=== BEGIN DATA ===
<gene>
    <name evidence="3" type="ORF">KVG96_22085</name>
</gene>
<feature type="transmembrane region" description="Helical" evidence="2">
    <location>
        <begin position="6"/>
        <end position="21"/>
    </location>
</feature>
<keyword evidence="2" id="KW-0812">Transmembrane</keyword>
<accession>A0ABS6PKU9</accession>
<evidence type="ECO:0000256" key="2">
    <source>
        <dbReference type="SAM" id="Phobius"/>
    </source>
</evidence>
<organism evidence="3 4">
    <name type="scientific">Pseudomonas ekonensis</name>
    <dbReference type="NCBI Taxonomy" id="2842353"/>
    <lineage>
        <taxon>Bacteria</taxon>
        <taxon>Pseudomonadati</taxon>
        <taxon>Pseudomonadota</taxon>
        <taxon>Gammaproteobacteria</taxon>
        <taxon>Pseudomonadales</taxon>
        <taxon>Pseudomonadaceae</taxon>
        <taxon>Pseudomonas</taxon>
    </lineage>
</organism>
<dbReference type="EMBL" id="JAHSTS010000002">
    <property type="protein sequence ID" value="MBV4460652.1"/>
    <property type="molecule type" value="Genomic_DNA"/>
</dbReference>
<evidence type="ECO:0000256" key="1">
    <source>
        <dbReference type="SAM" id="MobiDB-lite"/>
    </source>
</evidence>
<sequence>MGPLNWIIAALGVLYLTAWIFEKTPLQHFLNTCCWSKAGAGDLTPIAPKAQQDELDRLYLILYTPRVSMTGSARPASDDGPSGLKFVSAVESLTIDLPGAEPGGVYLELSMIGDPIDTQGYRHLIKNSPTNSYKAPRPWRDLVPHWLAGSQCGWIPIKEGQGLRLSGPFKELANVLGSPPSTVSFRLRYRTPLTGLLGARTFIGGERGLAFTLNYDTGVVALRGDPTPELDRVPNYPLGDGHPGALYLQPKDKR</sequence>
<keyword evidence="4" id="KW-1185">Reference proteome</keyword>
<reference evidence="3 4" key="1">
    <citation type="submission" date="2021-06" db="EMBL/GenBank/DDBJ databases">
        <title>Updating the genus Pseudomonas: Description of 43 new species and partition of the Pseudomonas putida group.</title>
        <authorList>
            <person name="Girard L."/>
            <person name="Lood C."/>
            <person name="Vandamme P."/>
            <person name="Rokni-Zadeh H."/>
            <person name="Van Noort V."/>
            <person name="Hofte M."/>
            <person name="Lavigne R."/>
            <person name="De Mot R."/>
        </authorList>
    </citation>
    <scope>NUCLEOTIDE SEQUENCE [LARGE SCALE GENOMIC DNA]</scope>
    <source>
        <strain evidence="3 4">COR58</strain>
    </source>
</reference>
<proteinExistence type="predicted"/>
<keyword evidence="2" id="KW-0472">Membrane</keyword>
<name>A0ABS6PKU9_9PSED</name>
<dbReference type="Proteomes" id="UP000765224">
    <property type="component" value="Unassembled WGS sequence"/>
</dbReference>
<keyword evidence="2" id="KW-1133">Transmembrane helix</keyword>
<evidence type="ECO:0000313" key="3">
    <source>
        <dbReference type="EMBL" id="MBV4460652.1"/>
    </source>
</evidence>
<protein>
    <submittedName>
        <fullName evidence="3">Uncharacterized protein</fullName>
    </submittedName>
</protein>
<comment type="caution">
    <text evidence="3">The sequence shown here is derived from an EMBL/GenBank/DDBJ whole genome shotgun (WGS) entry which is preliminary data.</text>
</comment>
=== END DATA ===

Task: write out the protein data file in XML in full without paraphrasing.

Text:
<gene>
    <name evidence="3" type="ORF">KVG96_22085</name>
</gene>
<feature type="transmembrane region" description="Helical" evidence="2">
    <location>
        <begin position="6"/>
        <end position="21"/>
    </location>
</feature>
<keyword evidence="2" id="KW-0812">Transmembrane</keyword>
<accession>A0ABS6PKU9</accession>
<evidence type="ECO:0000256" key="2">
    <source>
        <dbReference type="SAM" id="Phobius"/>
    </source>
</evidence>
<organism evidence="3 4">
    <name type="scientific">Pseudomonas ekonensis</name>
    <dbReference type="NCBI Taxonomy" id="2842353"/>
    <lineage>
        <taxon>Bacteria</taxon>
        <taxon>Pseudomonadati</taxon>
        <taxon>Pseudomonadota</taxon>
        <taxon>Gammaproteobacteria</taxon>
        <taxon>Pseudomonadales</taxon>
        <taxon>Pseudomonadaceae</taxon>
        <taxon>Pseudomonas</taxon>
    </lineage>
</organism>
<dbReference type="EMBL" id="JAHSTS010000002">
    <property type="protein sequence ID" value="MBV4460652.1"/>
    <property type="molecule type" value="Genomic_DNA"/>
</dbReference>
<evidence type="ECO:0000256" key="1">
    <source>
        <dbReference type="SAM" id="MobiDB-lite"/>
    </source>
</evidence>
<sequence>MGPLNWIIAALGVLYLTAWIFEKTPLQHFLNTCCWSKAGAGDLTPIAPKAQQDELDRLYLILYTPRVSMTGSARPASDDGPSGLKFVSAVESLTIDLPGAEPGGVYLELSMIGDPIDTQGYRHLIKNSPTNSYKAPRPWRDLVPHWLAGSQCGWIPIKEGQGLRLSGPFKELANVLGSPPSTVSFRLRYRTPLTGLLGARTFIGGERGLAFTLNYDTGVVALRGDPTPELDRVPNYPLGDGHPGALYLQPKDKR</sequence>
<keyword evidence="4" id="KW-1185">Reference proteome</keyword>
<reference evidence="3 4" key="1">
    <citation type="submission" date="2021-06" db="EMBL/GenBank/DDBJ databases">
        <title>Updating the genus Pseudomonas: Description of 43 new species and partition of the Pseudomonas putida group.</title>
        <authorList>
            <person name="Girard L."/>
            <person name="Lood C."/>
            <person name="Vandamme P."/>
            <person name="Rokni-Zadeh H."/>
            <person name="Van Noort V."/>
            <person name="Hofte M."/>
            <person name="Lavigne R."/>
            <person name="De Mot R."/>
        </authorList>
    </citation>
    <scope>NUCLEOTIDE SEQUENCE [LARGE SCALE GENOMIC DNA]</scope>
    <source>
        <strain evidence="3 4">COR58</strain>
    </source>
</reference>
<proteinExistence type="predicted"/>
<keyword evidence="2" id="KW-0472">Membrane</keyword>
<name>A0ABS6PKU9_9PSED</name>
<dbReference type="Proteomes" id="UP000765224">
    <property type="component" value="Unassembled WGS sequence"/>
</dbReference>
<keyword evidence="2" id="KW-1133">Transmembrane helix</keyword>
<evidence type="ECO:0000313" key="3">
    <source>
        <dbReference type="EMBL" id="MBV4460652.1"/>
    </source>
</evidence>
<protein>
    <submittedName>
        <fullName evidence="3">Uncharacterized protein</fullName>
    </submittedName>
</protein>
<comment type="caution">
    <text evidence="3">The sequence shown here is derived from an EMBL/GenBank/DDBJ whole genome shotgun (WGS) entry which is preliminary data.</text>
</comment>